Keeping anger on a leash

This week, I’m fighting with an organization that coaches entrepreneurs online. I had signed up for a membership, and provided my credit card number, on the understanding that the first month was free and I could cancel before getting charged for the second month. If I do not cancel my membership, it will be automatically renewed.

Unfortunately, I cannot find the ‘Cancel’ button on their website, and they have not responded to my emails or online posts requesting assistance.

This is a trigger point for Ego, that fearful part of my human experience that wants to fight and cause suffering. “Red Alert!” it shouts, relishing the battle cry. “Someone is out to get me! Load the torpedo bays! Launch missiles! We must defend ourselves from this unwarranted attack!”

I have been through this kind of thing before. Often it turns out to be a misunderstanding that is quickly resolved – after I have embarrassed myself by making a public outcry and attacked someone who didn’t realize they had done anything wrong.

In this particular instance, it’s possible that the organization in question is just disorganized and having technical issues. It’s possible that a cancellation procedure is on the site and I have not been able to find it. It’s possible that I’m being manipulated by my Ego to launch an attack against my brother when my interests would be better served by peaceful communication.

Unfortunately, sometimes my Ego is “right” and people really do find ways to steal money online. If I want to find reasons to hate people, I can find them. But that’s not the goal of my spiritual growth.

Spirit knows that we are all children of God. We are all brothers and sisters. We are all blameless in the sight of God. We have our issues, certainly, but these are things that we make up because we listen to the battle cries of Ego, when we should be listening to Spirit’s desire for unconditional love and grace.

Whether we are reacting against scam artists, or running a dishonest scheme ourselves, these games come from the Ego’s desire to perpetuate illusions of fear and lack.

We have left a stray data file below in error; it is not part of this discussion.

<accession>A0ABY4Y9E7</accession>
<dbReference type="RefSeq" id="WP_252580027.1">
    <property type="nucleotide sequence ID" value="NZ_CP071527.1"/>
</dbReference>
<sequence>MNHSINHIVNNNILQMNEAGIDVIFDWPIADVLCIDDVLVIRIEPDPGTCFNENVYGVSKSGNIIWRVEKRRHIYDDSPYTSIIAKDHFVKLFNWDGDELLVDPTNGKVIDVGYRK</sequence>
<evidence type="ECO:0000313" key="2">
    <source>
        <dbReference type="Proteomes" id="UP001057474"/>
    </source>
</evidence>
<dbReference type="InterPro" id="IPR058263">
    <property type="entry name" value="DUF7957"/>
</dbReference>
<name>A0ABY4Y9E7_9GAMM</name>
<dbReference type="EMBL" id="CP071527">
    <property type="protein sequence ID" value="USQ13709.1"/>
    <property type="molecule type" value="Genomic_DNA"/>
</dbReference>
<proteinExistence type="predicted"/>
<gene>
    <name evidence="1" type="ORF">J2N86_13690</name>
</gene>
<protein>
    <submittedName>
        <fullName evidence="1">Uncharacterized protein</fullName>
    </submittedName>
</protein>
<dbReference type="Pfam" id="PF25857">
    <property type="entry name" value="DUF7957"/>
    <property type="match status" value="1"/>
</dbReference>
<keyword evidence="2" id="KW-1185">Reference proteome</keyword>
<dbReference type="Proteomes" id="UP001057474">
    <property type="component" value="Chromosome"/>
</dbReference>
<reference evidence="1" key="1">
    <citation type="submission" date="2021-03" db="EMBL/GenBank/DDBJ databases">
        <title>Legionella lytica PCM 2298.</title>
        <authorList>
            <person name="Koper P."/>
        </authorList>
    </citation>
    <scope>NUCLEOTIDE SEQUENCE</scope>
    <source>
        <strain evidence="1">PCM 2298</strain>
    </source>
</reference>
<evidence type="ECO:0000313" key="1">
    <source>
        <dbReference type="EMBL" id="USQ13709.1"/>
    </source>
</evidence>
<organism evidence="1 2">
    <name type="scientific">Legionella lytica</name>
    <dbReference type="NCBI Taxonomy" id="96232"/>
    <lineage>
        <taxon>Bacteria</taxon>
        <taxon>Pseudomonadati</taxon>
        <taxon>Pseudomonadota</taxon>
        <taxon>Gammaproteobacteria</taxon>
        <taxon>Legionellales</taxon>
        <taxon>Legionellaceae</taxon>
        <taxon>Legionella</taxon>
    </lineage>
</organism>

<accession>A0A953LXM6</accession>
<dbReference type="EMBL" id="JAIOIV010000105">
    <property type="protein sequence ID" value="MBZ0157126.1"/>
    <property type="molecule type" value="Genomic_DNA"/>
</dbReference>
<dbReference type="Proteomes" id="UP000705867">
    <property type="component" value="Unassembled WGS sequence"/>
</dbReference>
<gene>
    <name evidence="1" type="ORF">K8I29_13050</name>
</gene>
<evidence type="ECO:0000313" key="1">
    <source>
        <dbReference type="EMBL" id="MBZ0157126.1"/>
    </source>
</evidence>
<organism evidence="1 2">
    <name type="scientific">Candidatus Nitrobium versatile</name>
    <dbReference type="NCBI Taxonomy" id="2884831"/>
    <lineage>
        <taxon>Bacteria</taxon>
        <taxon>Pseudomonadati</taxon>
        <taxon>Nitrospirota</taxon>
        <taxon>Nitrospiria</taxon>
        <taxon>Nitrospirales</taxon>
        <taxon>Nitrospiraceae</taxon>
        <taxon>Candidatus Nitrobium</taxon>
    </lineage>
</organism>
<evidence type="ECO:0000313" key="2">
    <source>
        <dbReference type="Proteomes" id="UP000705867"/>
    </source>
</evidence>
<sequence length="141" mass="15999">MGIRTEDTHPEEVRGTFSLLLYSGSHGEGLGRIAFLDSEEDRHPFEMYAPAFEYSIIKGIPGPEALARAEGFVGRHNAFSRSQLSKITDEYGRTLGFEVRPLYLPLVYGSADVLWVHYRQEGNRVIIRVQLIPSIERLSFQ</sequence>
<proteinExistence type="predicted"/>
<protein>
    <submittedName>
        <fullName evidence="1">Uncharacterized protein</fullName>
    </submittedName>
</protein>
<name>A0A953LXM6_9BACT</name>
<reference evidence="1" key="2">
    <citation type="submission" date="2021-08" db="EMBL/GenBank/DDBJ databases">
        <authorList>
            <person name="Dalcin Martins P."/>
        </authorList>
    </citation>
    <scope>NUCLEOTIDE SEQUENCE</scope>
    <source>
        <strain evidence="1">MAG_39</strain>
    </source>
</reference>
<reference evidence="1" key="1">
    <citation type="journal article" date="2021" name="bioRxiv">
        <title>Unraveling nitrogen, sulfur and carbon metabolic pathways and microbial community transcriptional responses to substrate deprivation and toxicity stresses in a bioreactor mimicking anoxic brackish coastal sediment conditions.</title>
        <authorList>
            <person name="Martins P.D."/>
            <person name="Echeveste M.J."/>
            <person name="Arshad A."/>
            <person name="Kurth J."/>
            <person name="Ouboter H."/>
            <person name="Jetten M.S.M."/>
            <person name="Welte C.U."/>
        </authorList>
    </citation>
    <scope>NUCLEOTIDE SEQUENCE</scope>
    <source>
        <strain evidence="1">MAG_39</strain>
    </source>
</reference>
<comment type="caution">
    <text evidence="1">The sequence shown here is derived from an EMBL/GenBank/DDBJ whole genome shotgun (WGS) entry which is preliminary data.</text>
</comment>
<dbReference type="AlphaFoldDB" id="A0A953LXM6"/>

So, bringing it down to the practical level, what can I do to act lovingly and honestly when Ego is giving me lots of reasons to fight?

On days like today, when Ego is shouting so loud that I can hardly hear the case for love, I take the Gordon McClymont approach. Gordon was my boss when I worked in the oil patch. When a challenge came up that called for a “nasty-gram,” he would draft the email and save it in case the problem didn’t take care of itself. Nine times out of ten, it got sorted out, and there was no need to throw gas on the fire with another inflammatory message. He taught me to do the same.

I’m not sure if Gordon is a very spiritual man, but he taught me about keeping Ego on a leash. When I want to lash out, it is precisely the time when I need to watch myself carefully. It is time to take measured action, and keep the final goal in mind. In this case, I want to cancel my membership with an online coach. Attacking him might get me what I want, or it might not. Attack breeds more attack. I want peace. I want this to be over. I need to stop attacking.

So, with Ego on a leash, I let myself write down a plan of attack, and set it aside. Then I write down some careful, deliberate actions to sort out this misunderstanding that needs to be resolved. I try to fix the misunderstanding and leave the battle for later. (And hopefully the battle never comes.)

To satisfy my Ego, I have not tried to deny my Ego or deny the problem, or deny the possibility of ever expressing my anger fully. I have simply postponed my Ego’s response. I’m sitting on my fists. I’m waiting out the storm. As we learn in meditation: “Don’t just do something – sit there!”

Ego will always be with us. But like a guard dog, we do not have to let it off the leash, or else it will attack anyone and everyone that it’s scared of. And that may include our family.


About Craig

Craig lives in Calgary, Alberta.
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